Strings in RETRO are NULL terminated sequences of values
representing characters. Being NULL terminated, they can’t
contain a NULL (ASCII 0).

The character words in RETRO are built around ASCII, but
strings can contain UTF8 encoded data if the host platform
allows. Words like s:length will return the number of bytes,
not the number of logical characters in this case.


Strings begin with a single '.


RETRO will replace spaces with underscores. If you need both
spaces and underscores in a string, escape the underscores and
use s:format:

'This_has_spaces_and_under\_scored_words. s:format


Words operating on strings are in the s: namespace.


At the interpreter, strings get allocated in a rotating buffer.
This is used by the words operating on strings, so if you need
to keep them around, use s:keep or s:copy to move them to
more permanent storage.

In a definition, the string is compiled inline and so is in
permanent memory.

You can manually manage the string lifetime by using s:keep
to place it into permanent memory or s:temp to copy it to
the rotating buffer.


Strings are mutable. If you need to ensure that a string is
not altered, make a copy before operating on it or see the
individual glossary entries for notes on words that may do
this automatically.


RETRO provides four words for searching within a string.





To obtain a new string containing the first n characters from
a source string, use s:left:

'Hello_World #5 s:left

To obtain a new string containing the last n characters from
a source string, use s:right:

'Hello_World #5 s:right

If you need to extract data from the middle of the string, use
s:substr. This takes a string, the offset of the first
character, and the number of characters to extract.

'Hello_World #3 #5 s:substr


You can use s:append or s:prepend to merge two strings.

'First 'Second s:append
'Second 'First s:prepend




To convert the case of a string, RETRO provides s:to-lower
and s:to-upper.

s:to-number is provided to convert a string to an integer
value. This has a few limitations:


RETRO provides a handful of words for cleaning up strings.

s:chop will remove the last character from a string. This
is done by replacing it with an ASCII:NULL.

s:trim removes leading and trailing whitespace from a string.
For more control, there is also s:trim-left and s:trim-right
which let you trim just the leading or trailing end as desired.





Controlling The Temporary Buffers

As dicussed in the Lifetime subsection, temporary strings are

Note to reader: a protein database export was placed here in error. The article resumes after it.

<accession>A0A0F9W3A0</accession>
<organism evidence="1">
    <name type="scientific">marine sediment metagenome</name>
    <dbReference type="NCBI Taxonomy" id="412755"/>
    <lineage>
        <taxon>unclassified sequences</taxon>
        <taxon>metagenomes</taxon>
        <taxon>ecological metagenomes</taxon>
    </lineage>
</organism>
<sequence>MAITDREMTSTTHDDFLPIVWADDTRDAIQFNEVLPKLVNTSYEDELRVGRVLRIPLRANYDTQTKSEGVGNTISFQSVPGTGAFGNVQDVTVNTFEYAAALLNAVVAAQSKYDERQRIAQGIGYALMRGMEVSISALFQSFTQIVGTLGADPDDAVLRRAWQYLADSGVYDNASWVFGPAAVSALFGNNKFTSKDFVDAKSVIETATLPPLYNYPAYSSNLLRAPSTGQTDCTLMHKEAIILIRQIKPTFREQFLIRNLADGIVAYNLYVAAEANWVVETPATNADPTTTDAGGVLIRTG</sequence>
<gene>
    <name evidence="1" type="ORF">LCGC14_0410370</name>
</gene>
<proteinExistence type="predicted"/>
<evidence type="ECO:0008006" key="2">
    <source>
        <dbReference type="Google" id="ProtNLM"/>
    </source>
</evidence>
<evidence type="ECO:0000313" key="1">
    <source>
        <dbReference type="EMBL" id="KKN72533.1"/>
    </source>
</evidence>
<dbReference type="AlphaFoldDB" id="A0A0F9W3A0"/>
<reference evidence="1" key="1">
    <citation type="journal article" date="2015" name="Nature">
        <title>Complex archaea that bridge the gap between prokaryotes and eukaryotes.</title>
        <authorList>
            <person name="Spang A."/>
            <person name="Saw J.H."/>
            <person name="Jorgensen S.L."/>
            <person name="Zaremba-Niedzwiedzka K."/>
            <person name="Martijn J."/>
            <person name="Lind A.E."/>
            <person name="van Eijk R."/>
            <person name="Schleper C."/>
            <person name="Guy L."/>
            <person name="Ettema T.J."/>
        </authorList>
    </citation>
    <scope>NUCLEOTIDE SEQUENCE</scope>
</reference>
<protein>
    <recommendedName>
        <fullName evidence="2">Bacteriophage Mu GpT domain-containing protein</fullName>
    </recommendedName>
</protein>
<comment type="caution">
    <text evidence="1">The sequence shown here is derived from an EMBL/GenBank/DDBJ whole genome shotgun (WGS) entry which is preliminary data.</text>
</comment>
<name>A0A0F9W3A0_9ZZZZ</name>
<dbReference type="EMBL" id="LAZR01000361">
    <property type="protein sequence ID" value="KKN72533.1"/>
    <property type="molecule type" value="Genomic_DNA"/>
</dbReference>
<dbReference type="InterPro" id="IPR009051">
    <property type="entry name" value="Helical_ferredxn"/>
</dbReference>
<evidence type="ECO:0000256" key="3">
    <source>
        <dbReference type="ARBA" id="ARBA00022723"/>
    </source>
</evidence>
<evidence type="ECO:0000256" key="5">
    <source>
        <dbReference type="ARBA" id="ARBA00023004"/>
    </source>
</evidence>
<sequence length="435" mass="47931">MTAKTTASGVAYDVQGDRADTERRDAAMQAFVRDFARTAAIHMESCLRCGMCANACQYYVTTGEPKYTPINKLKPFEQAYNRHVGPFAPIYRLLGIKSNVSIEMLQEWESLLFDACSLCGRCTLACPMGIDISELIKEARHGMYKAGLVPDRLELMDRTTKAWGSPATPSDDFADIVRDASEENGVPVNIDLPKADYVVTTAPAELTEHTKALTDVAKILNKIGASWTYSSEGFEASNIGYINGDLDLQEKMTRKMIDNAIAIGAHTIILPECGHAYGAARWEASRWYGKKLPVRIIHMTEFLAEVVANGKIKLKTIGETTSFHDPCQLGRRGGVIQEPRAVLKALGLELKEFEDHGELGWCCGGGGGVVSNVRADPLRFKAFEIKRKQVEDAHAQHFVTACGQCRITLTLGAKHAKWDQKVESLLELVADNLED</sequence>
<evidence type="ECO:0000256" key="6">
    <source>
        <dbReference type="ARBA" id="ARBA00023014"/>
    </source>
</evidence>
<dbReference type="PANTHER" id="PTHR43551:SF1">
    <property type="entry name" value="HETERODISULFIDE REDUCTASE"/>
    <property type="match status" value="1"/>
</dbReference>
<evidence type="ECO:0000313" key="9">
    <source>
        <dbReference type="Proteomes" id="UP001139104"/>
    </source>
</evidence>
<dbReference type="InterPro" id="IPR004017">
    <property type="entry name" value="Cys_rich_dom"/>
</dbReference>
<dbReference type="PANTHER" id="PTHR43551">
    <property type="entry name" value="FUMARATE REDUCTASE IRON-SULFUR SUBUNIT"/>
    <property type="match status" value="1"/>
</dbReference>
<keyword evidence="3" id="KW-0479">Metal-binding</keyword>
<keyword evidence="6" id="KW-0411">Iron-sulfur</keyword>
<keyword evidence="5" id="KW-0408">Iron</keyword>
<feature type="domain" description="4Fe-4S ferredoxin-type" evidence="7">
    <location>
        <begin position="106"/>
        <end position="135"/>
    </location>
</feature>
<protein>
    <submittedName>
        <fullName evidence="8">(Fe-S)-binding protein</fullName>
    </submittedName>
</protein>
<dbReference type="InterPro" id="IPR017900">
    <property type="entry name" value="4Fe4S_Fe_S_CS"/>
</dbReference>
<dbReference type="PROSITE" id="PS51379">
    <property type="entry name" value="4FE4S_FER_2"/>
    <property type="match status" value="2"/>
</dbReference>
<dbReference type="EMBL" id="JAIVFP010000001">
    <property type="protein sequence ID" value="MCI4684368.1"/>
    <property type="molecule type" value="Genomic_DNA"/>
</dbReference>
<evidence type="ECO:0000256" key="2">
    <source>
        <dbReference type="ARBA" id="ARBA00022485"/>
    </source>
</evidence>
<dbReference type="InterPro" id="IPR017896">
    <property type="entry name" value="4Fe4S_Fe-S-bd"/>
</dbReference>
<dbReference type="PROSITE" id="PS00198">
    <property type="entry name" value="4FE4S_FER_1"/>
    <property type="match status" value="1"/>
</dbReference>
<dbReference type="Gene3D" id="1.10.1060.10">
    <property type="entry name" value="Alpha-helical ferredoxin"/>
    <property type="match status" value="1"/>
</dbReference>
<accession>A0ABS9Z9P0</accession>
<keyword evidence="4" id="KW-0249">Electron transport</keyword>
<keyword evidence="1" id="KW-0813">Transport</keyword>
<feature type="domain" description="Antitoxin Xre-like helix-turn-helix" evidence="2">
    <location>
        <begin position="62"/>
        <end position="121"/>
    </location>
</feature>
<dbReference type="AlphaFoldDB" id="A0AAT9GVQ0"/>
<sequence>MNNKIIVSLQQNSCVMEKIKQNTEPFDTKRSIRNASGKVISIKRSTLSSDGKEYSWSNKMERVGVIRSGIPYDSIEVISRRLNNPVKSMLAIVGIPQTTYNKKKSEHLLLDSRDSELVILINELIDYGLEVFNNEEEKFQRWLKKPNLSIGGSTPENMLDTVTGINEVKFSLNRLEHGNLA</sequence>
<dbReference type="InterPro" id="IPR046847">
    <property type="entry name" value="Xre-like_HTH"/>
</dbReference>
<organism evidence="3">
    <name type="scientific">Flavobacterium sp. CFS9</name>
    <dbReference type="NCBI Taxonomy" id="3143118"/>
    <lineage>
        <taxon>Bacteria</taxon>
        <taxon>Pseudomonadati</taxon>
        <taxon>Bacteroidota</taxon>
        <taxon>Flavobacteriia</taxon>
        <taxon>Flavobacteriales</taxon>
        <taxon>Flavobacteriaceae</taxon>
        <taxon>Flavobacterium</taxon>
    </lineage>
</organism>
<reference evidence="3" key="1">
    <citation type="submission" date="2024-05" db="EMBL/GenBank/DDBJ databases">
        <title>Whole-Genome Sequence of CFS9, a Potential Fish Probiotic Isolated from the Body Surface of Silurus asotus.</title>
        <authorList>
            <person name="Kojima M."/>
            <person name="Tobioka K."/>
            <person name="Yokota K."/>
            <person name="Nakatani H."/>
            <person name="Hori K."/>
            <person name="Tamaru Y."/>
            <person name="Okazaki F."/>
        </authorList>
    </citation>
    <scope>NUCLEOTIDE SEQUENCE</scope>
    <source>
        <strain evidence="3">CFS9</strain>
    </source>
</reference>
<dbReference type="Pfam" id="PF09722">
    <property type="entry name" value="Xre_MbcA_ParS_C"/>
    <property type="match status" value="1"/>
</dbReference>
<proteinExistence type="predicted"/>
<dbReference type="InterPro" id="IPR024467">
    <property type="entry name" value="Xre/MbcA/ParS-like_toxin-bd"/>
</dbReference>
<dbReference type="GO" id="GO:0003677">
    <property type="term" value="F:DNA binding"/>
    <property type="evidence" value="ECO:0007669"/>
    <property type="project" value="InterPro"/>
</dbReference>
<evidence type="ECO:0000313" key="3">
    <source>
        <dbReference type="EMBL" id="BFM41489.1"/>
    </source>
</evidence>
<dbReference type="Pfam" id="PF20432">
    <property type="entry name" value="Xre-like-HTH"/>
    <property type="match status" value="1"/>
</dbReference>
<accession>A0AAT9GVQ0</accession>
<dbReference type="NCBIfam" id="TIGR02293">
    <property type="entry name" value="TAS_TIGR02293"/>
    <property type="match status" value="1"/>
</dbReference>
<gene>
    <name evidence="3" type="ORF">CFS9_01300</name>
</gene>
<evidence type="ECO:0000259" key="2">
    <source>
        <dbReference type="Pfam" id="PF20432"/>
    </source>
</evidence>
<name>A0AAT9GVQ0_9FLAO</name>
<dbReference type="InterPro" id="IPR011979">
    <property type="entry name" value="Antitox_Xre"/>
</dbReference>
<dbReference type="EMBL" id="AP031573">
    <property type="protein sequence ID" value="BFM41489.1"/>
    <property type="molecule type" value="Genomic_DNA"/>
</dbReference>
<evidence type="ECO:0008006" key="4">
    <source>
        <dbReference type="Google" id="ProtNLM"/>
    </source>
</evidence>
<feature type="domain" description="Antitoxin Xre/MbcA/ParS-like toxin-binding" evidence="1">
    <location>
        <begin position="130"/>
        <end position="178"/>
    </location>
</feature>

allocated in a rotating buffer. The details of this can be
altered by updating two variables.

Variable Holds
TempStrings The number of temporary strings
TempStringMax The maximum length of a temporary string

For example, to increase the number of temporary strings to

#48 !TempStrings

The defaults are:

Variable Default
TempStrings 32
TempStringMax 512

It’s also important to note that altering these will affect
the memory map for all temporary buffers. Do not use anything
already in the buffers after updating these or you will risk
data corruption and possible crashes.

Working With Assembly Language

RETRO runs on a virtual machine called Nga. It provides a
standard assembler for this called Muri.

Muri is a simple, multipass model that’s not fancy, but
suffices for RETRO’s needs.

Assembling A Standalone File

A small example (test.muri)

i liju....
r main
: c:put
i liiire..
i 0
: main
i lilica..
d 97
i liju....
r main

Assembling it:

retro-muri test.muri

So breaking down: Muri extracts the assembly code blocks to
assemble, then proceeds to do the assembly. Each source line
starts with a directive, followed by a space, and then ending
with a value.

The directives are:
value is a label
i value is an instruction bundle
d value is a numeric value
r value is a reference
s value is a string to inline

Instructions for Nga are provided as bundles. Each memory
location can store up to four instructions. And each instruction
gets a two character identifier.

From the list of instructions:

0 nop   5 push  10 ret   15 fetch 20 div   25 zret
1 lit   6 pop   11 eq    16 store 21 and   26 end
2 dup   7 jump  12 neq   17 add   22 or    27 ienum
3 drop  8 call  13 lt    18 sub   23 xor   28 iquery
4 swap  9 ccall 14 gt    19 mul   24 shift 29 iinvoke

This reduces to:

0 ..    5 pu    10 re    15 fe    20 di    25 zr
1 li    6 po    11 eq    16 st    21 an    26 en
2 du    7 ju    12 ne    17 ad    22 or    27 ie
3 dr    8 ca    13 lt    18 su    23 xo    28 iq
4 sw    9 cc    14 gt    19 mu    24 sh    29 ii

Most are just the first two letters of the instruction name. I
use .. instead of no for NOP, and the first letter of
each I/O instruction name. So a bundle may look like:


(This would correspond to dup multiply return nop).

Runtime Assembler

RETRO also has a runtime variation of Muri that can be used